S&P 500 climbs past 2,000 for first time, then falls back

Stocks advanced after a government report showed inflationary pressures remain in check.
The S&P 500 climbed above 2,000 for the first time Monday.
(Associated Press)

The stock market hit a new milestone Monday.

Standard & Poor’s 500 index rose above 2,000 for the first time as stocks climbed after news of corporate combinations and signals from central banks that easy-money policies won’t soon end.

On Friday, Federal Reserve Chairwoman Janet L. Yellen said “the labor market has yet to fully recover” and resisted pressure to more quickly tighten monetary policy.  European Central Bank President Mario Draghi also signaled Friday that the bank may inject further stimulus if needed.

“What these central banks are basically saying is, ‘We are going to keep these rates down so go buy stocks,’” said Patrick J. O’Hare, chief market analyst with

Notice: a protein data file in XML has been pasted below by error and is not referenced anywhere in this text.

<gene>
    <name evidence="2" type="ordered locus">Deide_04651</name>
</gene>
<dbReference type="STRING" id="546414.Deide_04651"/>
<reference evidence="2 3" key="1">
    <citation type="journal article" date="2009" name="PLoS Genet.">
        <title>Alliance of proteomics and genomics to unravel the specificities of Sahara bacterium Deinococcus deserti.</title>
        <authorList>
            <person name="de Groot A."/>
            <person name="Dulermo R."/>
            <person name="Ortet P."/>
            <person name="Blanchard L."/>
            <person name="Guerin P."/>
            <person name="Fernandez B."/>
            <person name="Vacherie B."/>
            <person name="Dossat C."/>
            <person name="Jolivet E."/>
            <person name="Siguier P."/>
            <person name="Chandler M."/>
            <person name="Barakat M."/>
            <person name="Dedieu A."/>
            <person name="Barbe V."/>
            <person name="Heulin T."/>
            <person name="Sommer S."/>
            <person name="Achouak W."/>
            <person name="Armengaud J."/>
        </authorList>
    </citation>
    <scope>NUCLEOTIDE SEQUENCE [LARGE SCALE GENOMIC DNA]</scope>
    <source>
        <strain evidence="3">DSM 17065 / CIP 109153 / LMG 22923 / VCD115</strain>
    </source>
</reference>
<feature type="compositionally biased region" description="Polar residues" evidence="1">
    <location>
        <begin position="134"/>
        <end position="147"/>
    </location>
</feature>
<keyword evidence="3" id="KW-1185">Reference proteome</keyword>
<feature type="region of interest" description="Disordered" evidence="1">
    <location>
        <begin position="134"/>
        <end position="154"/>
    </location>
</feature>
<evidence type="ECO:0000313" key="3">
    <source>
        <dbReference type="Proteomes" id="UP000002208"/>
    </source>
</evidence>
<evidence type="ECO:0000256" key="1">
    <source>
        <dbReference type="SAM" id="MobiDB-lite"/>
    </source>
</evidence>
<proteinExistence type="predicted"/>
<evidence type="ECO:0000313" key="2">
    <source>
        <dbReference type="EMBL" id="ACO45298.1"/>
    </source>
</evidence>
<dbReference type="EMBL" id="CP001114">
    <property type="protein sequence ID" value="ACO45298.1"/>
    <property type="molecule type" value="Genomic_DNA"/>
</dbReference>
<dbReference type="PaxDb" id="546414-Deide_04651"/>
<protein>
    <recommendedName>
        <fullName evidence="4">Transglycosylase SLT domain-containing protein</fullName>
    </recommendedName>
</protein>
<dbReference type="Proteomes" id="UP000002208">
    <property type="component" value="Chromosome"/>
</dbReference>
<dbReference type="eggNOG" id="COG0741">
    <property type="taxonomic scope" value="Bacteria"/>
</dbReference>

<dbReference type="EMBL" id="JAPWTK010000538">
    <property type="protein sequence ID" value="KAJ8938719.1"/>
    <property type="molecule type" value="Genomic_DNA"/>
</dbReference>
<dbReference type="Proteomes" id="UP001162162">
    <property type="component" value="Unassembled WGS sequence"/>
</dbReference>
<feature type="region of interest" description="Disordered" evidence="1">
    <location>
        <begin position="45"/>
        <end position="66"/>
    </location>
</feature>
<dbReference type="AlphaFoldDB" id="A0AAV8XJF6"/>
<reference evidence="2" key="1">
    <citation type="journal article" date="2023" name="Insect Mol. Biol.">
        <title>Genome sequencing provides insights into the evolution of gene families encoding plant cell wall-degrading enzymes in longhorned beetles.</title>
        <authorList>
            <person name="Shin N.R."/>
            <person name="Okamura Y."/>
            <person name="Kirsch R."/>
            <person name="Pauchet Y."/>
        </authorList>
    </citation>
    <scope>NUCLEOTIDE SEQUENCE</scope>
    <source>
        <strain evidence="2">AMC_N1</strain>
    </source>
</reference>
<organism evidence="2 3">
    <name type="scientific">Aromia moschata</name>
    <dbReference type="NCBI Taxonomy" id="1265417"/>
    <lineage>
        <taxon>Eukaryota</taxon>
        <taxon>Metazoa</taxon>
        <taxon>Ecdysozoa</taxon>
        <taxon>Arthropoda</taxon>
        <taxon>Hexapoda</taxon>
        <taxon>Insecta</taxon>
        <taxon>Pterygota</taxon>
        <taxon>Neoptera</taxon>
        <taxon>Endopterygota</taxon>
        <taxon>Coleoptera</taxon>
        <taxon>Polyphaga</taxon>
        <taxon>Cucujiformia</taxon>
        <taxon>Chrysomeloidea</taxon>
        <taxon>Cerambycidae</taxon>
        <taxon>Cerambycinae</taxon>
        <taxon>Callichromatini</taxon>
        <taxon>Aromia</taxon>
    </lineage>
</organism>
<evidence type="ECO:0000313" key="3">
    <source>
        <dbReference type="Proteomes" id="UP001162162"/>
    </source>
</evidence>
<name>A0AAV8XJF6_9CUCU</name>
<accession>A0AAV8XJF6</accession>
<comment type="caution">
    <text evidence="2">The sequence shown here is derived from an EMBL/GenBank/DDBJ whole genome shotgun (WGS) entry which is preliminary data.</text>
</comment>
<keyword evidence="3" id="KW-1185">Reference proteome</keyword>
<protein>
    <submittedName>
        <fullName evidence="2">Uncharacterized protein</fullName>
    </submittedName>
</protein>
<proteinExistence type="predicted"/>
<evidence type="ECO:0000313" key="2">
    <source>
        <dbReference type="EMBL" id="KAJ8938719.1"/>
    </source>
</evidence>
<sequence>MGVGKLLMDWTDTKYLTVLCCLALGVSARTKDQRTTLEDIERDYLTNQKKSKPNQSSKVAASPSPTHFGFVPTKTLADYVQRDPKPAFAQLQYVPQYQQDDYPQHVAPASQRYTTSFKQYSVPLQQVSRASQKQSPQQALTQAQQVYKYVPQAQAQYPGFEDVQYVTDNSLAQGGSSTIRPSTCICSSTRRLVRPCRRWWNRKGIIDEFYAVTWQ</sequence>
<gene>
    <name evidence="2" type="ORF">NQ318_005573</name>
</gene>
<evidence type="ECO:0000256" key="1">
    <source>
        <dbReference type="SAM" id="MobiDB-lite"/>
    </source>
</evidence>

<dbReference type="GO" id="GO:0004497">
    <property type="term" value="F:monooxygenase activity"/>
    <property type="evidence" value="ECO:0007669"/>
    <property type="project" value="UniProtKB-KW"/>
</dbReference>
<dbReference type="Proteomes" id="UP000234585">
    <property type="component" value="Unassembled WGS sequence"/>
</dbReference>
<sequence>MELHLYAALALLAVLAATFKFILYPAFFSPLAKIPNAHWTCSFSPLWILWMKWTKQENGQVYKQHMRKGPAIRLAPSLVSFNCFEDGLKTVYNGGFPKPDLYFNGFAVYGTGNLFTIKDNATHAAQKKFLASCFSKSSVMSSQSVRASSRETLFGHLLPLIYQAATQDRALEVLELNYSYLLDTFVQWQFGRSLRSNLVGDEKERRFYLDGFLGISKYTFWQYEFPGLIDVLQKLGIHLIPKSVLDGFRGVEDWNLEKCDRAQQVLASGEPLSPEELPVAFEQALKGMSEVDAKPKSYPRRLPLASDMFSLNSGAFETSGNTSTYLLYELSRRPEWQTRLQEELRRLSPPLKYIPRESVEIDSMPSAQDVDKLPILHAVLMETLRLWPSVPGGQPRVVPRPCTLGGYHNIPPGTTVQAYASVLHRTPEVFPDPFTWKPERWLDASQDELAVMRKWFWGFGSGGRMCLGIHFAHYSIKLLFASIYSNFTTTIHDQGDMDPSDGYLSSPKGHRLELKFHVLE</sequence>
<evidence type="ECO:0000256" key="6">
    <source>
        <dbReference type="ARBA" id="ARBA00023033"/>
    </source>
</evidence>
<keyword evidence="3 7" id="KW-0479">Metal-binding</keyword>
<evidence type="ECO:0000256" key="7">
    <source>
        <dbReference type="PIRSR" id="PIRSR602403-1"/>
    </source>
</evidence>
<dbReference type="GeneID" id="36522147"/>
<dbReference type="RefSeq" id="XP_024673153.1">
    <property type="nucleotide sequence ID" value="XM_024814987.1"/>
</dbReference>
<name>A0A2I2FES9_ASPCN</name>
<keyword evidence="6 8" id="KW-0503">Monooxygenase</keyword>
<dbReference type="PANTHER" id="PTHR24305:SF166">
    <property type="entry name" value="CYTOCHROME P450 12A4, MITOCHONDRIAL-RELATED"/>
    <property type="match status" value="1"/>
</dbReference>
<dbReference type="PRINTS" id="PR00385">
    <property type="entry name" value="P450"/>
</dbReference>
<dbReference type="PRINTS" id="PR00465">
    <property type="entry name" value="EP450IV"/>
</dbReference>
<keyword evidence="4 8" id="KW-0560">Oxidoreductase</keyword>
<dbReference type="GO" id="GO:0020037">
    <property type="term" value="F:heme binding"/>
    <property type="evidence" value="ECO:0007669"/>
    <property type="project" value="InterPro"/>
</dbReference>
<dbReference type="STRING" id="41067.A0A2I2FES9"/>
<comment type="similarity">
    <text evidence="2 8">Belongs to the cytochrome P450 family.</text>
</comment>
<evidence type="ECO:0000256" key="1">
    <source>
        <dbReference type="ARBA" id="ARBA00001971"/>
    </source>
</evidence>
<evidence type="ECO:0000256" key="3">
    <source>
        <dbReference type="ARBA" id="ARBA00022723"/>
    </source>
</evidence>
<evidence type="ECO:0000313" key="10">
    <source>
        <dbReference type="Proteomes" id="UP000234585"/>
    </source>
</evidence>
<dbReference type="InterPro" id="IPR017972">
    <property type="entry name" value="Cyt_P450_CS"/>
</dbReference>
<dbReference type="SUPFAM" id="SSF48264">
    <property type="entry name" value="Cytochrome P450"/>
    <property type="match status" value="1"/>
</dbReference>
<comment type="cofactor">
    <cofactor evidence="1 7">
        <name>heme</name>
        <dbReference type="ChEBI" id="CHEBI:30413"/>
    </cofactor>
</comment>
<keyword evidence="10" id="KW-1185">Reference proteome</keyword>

The bellwether index reached a high of 2,001.95 on Monday before falling below the 2,000 milestone.  The index was up 9.74 points, or 0.49%, to 1,998.14  in afternoon trading.

Stocks also rose on merger and acquisition news.

On Sunday, Swiss pharmaceutical giant Roche said it has agreed to acquire Northern California biotech firm InterMune in an $8.3-billion deal.

Shares of InterMune climbed $19.10, or 35.50%, to $72.90 on Monday.


Also on Sunday, fast-food giant Burger King, based in Miami, and Canadian coffee-and-doughnut chain Tim Hortons said that merger discussions were underway and that a “new publicly-listed company would be headquartered in Canada, the largest market of the combined company.”

Burger King shares rose 19.25%, $5.22, to $32.33.

The S&P 500 is up 9% since the start of the year.

Twitter: @khouriandrew